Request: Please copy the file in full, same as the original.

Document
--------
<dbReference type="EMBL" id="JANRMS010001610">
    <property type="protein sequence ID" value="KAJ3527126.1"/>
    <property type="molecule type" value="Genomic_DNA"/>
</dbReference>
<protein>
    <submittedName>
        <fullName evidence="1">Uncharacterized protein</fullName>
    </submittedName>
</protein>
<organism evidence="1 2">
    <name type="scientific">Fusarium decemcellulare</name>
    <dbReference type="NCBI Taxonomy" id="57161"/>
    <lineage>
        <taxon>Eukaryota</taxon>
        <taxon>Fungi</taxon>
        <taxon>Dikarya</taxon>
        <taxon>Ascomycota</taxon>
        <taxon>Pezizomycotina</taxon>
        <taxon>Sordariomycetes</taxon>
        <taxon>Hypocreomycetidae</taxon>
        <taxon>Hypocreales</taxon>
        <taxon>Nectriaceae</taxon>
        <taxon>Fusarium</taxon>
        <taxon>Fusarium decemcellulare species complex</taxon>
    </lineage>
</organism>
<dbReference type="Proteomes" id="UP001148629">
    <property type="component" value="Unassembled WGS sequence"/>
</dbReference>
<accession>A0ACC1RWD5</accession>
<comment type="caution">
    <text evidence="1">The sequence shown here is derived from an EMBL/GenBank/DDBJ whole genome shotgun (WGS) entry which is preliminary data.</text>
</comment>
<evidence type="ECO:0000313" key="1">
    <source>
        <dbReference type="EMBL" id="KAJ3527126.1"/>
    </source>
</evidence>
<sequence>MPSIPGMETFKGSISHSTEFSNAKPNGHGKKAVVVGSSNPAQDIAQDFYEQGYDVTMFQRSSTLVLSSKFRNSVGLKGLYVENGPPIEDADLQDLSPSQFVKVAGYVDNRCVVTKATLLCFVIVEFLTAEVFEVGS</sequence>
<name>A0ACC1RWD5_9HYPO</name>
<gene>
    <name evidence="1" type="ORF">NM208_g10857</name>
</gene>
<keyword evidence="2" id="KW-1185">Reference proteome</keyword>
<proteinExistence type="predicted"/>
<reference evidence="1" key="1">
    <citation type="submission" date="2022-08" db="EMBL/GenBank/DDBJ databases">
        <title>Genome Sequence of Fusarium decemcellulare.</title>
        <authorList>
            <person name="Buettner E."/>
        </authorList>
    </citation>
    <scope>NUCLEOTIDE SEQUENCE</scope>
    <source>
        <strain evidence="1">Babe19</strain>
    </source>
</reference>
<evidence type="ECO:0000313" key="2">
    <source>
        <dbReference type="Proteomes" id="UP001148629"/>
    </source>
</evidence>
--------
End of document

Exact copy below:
<dbReference type="EMBL" id="JANRMS010001610">
    <property type="protein sequence ID" value="KAJ3527126.1"/>
    <property type="molecule type" value="Genomic_DNA"/>
</dbReference>
<protein>
    <submittedName>
        <fullName evidence="1">Uncharacterized protein</fullName>
    </submittedName>
</protein>
<organism evidence="1 2">
    <name type="scientific">Fusarium decemcellulare</name>
    <dbReference type="NCBI Taxonomy" id="57161"/>
    <lineage>
        <taxon>Eukaryota</taxon>
        <taxon>Fungi</taxon>
        <taxon>Dikarya</taxon>
        <taxon>Ascomycota</taxon>
        <taxon>Pezizomycotina</taxon>
        <taxon>Sordariomycetes</taxon>
        <taxon>Hypocreomycetidae</taxon>
        <taxon>Hypocreales</taxon>
        <taxon>Nectriaceae</taxon>
        <taxon>Fusarium</taxon>
        <taxon>Fusarium decemcellulare species complex</taxon>
    </lineage>
</organism>
<dbReference type="Proteomes" id="UP001148629">
    <property type="component" value="Unassembled WGS sequence"/>
</dbReference>
<accession>A0ACC1RWD5</accession>
<comment type="caution">
    <text evidence="1">The sequence shown here is derived from an EMBL/GenBank/DDBJ whole genome shotgun (WGS) entry which is preliminary data.</text>
</comment>
<evidence type="ECO:0000313" key="1">
    <source>
        <dbReference type="EMBL" id="KAJ3527126.1"/>
    </source>
</evidence>
<sequence>MPSIPGMETFKGSISHSTEFSNAKPNGHGKKAVVVGSSNPAQDIAQDFYEQGYDVTMFQRSSTLVLSSKFRNSVGLKGLYVENGPPIEDADLQDLSPSQFVKVAGYVDNRCVVTKATLLCFVIVEFLTAEVFEVGS</sequence>
<name>A0ACC1RWD5_9HYPO</name>
<gene>
    <name evidence="1" type="ORF">NM208_g10857</name>
</gene>
<keyword evidence="2" id="KW-1185">Reference proteome</keyword>
<proteinExistence type="predicted"/>
<reference evidence="1" key="1">
    <citation type="submission" date="2022-08" db="EMBL/GenBank/DDBJ databases">
        <title>Genome Sequence of Fusarium decemcellulare.</title>
        <authorList>
            <person name="Buettner E."/>
        </authorList>
    </citation>
    <scope>NUCLEOTIDE SEQUENCE</scope>
    <source>
        <strain evidence="1">Babe19</strain>
    </source>
</reference>
<evidence type="ECO:0000313" key="2">
    <source>
        <dbReference type="Proteomes" id="UP001148629"/>
    </source>
</evidence>